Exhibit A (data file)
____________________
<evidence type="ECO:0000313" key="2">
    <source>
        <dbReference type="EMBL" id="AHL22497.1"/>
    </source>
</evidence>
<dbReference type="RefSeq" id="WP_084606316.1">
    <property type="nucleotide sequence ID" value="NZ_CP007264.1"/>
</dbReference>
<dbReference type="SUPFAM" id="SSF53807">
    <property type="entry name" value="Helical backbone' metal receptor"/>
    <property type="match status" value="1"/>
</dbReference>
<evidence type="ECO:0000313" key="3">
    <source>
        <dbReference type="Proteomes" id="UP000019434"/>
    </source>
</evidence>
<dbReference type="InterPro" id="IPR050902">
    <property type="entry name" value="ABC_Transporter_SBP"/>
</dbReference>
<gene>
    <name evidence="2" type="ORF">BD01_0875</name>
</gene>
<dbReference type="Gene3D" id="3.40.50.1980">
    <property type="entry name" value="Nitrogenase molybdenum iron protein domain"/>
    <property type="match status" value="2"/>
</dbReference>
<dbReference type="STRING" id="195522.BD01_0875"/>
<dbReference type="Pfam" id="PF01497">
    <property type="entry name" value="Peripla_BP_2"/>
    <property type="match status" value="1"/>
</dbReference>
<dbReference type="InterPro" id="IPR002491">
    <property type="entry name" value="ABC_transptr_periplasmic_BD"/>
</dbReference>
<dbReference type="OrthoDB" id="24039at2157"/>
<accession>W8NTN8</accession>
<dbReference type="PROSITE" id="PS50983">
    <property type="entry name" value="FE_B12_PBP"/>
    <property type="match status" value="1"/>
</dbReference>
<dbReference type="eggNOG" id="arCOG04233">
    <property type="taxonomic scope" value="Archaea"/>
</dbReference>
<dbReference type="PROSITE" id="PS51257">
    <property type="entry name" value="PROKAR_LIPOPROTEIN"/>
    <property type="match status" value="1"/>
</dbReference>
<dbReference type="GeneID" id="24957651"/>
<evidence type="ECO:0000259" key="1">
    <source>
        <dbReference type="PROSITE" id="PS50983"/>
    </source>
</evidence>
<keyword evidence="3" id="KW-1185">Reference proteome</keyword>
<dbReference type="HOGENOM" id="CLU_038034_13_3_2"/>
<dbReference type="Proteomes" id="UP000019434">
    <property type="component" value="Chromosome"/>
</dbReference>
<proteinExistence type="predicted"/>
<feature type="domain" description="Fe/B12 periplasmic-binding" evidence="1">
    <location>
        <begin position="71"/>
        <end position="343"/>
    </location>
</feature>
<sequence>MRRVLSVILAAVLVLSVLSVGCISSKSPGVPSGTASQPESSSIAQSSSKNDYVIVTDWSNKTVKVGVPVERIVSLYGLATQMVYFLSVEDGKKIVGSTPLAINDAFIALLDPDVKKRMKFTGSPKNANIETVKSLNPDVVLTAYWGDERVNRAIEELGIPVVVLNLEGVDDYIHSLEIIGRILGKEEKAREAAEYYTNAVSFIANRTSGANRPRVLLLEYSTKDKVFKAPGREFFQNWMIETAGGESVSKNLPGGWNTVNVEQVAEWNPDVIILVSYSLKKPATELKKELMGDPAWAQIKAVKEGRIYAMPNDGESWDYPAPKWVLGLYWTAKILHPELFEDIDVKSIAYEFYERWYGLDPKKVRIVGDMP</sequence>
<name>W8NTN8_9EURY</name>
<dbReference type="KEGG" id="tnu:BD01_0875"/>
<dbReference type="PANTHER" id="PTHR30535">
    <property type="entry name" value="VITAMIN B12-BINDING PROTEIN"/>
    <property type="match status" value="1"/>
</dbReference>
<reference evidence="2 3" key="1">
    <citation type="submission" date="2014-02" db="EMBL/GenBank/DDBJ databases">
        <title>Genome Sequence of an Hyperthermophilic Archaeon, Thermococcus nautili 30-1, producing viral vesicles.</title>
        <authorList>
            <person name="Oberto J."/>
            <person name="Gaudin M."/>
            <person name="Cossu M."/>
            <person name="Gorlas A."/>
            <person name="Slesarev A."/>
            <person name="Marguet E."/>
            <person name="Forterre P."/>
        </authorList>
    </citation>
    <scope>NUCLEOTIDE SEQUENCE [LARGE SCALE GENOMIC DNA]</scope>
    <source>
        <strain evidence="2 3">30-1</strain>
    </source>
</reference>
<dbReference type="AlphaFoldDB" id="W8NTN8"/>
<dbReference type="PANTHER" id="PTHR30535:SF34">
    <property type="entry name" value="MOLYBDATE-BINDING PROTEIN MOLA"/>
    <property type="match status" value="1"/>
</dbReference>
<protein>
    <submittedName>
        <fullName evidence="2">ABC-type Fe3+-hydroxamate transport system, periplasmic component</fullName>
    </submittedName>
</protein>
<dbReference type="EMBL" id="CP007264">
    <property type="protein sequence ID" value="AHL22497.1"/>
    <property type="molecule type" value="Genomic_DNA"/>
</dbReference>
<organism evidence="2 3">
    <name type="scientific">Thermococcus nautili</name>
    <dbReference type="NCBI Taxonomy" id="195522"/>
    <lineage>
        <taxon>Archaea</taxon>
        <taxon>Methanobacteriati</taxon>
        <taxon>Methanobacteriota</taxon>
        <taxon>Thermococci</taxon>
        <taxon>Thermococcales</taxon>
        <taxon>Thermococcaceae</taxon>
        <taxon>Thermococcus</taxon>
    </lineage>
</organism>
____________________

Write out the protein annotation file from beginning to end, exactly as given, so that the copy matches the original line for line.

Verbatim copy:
<evidence type="ECO:0000313" key="2">
    <source>
        <dbReference type="EMBL" id="AHL22497.1"/>
    </source>
</evidence>
<dbReference type="RefSeq" id="WP_084606316.1">
    <property type="nucleotide sequence ID" value="NZ_CP007264.1"/>
</dbReference>
<dbReference type="SUPFAM" id="SSF53807">
    <property type="entry name" value="Helical backbone' metal receptor"/>
    <property type="match status" value="1"/>
</dbReference>
<evidence type="ECO:0000313" key="3">
    <source>
        <dbReference type="Proteomes" id="UP000019434"/>
    </source>
</evidence>
<dbReference type="InterPro" id="IPR050902">
    <property type="entry name" value="ABC_Transporter_SBP"/>
</dbReference>
<gene>
    <name evidence="2" type="ORF">BD01_0875</name>
</gene>
<dbReference type="Gene3D" id="3.40.50.1980">
    <property type="entry name" value="Nitrogenase molybdenum iron protein domain"/>
    <property type="match status" value="2"/>
</dbReference>
<dbReference type="STRING" id="195522.BD01_0875"/>
<dbReference type="Pfam" id="PF01497">
    <property type="entry name" value="Peripla_BP_2"/>
    <property type="match status" value="1"/>
</dbReference>
<dbReference type="InterPro" id="IPR002491">
    <property type="entry name" value="ABC_transptr_periplasmic_BD"/>
</dbReference>
<dbReference type="OrthoDB" id="24039at2157"/>
<accession>W8NTN8</accession>
<dbReference type="PROSITE" id="PS50983">
    <property type="entry name" value="FE_B12_PBP"/>
    <property type="match status" value="1"/>
</dbReference>
<dbReference type="eggNOG" id="arCOG04233">
    <property type="taxonomic scope" value="Archaea"/>
</dbReference>
<dbReference type="PROSITE" id="PS51257">
    <property type="entry name" value="PROKAR_LIPOPROTEIN"/>
    <property type="match status" value="1"/>
</dbReference>
<dbReference type="GeneID" id="24957651"/>
<evidence type="ECO:0000259" key="1">
    <source>
        <dbReference type="PROSITE" id="PS50983"/>
    </source>
</evidence>
<keyword evidence="3" id="KW-1185">Reference proteome</keyword>
<dbReference type="HOGENOM" id="CLU_038034_13_3_2"/>
<dbReference type="Proteomes" id="UP000019434">
    <property type="component" value="Chromosome"/>
</dbReference>
<proteinExistence type="predicted"/>
<feature type="domain" description="Fe/B12 periplasmic-binding" evidence="1">
    <location>
        <begin position="71"/>
        <end position="343"/>
    </location>
</feature>
<sequence>MRRVLSVILAAVLVLSVLSVGCISSKSPGVPSGTASQPESSSIAQSSSKNDYVIVTDWSNKTVKVGVPVERIVSLYGLATQMVYFLSVEDGKKIVGSTPLAINDAFIALLDPDVKKRMKFTGSPKNANIETVKSLNPDVVLTAYWGDERVNRAIEELGIPVVVLNLEGVDDYIHSLEIIGRILGKEEKAREAAEYYTNAVSFIANRTSGANRPRVLLLEYSTKDKVFKAPGREFFQNWMIETAGGESVSKNLPGGWNTVNVEQVAEWNPDVIILVSYSLKKPATELKKELMGDPAWAQIKAVKEGRIYAMPNDGESWDYPAPKWVLGLYWTAKILHPELFEDIDVKSIAYEFYERWYGLDPKKVRIVGDMP</sequence>
<name>W8NTN8_9EURY</name>
<dbReference type="KEGG" id="tnu:BD01_0875"/>
<dbReference type="PANTHER" id="PTHR30535">
    <property type="entry name" value="VITAMIN B12-BINDING PROTEIN"/>
    <property type="match status" value="1"/>
</dbReference>
<reference evidence="2 3" key="1">
    <citation type="submission" date="2014-02" db="EMBL/GenBank/DDBJ databases">
        <title>Genome Sequence of an Hyperthermophilic Archaeon, Thermococcus nautili 30-1, producing viral vesicles.</title>
        <authorList>
            <person name="Oberto J."/>
            <person name="Gaudin M."/>
            <person name="Cossu M."/>
            <person name="Gorlas A."/>
            <person name="Slesarev A."/>
            <person name="Marguet E."/>
            <person name="Forterre P."/>
        </authorList>
    </citation>
    <scope>NUCLEOTIDE SEQUENCE [LARGE SCALE GENOMIC DNA]</scope>
    <source>
        <strain evidence="2 3">30-1</strain>
    </source>
</reference>
<dbReference type="AlphaFoldDB" id="W8NTN8"/>
<dbReference type="PANTHER" id="PTHR30535:SF34">
    <property type="entry name" value="MOLYBDATE-BINDING PROTEIN MOLA"/>
    <property type="match status" value="1"/>
</dbReference>
<protein>
    <submittedName>
        <fullName evidence="2">ABC-type Fe3+-hydroxamate transport system, periplasmic component</fullName>
    </submittedName>
</protein>
<dbReference type="EMBL" id="CP007264">
    <property type="protein sequence ID" value="AHL22497.1"/>
    <property type="molecule type" value="Genomic_DNA"/>
</dbReference>
<organism evidence="2 3">
    <name type="scientific">Thermococcus nautili</name>
    <dbReference type="NCBI Taxonomy" id="195522"/>
    <lineage>
        <taxon>Archaea</taxon>
        <taxon>Methanobacteriati</taxon>
        <taxon>Methanobacteriota</taxon>
        <taxon>Thermococci</taxon>
        <taxon>Thermococcales</taxon>
        <taxon>Thermococcaceae</taxon>
        <taxon>Thermococcus</taxon>
    </lineage>
</organism>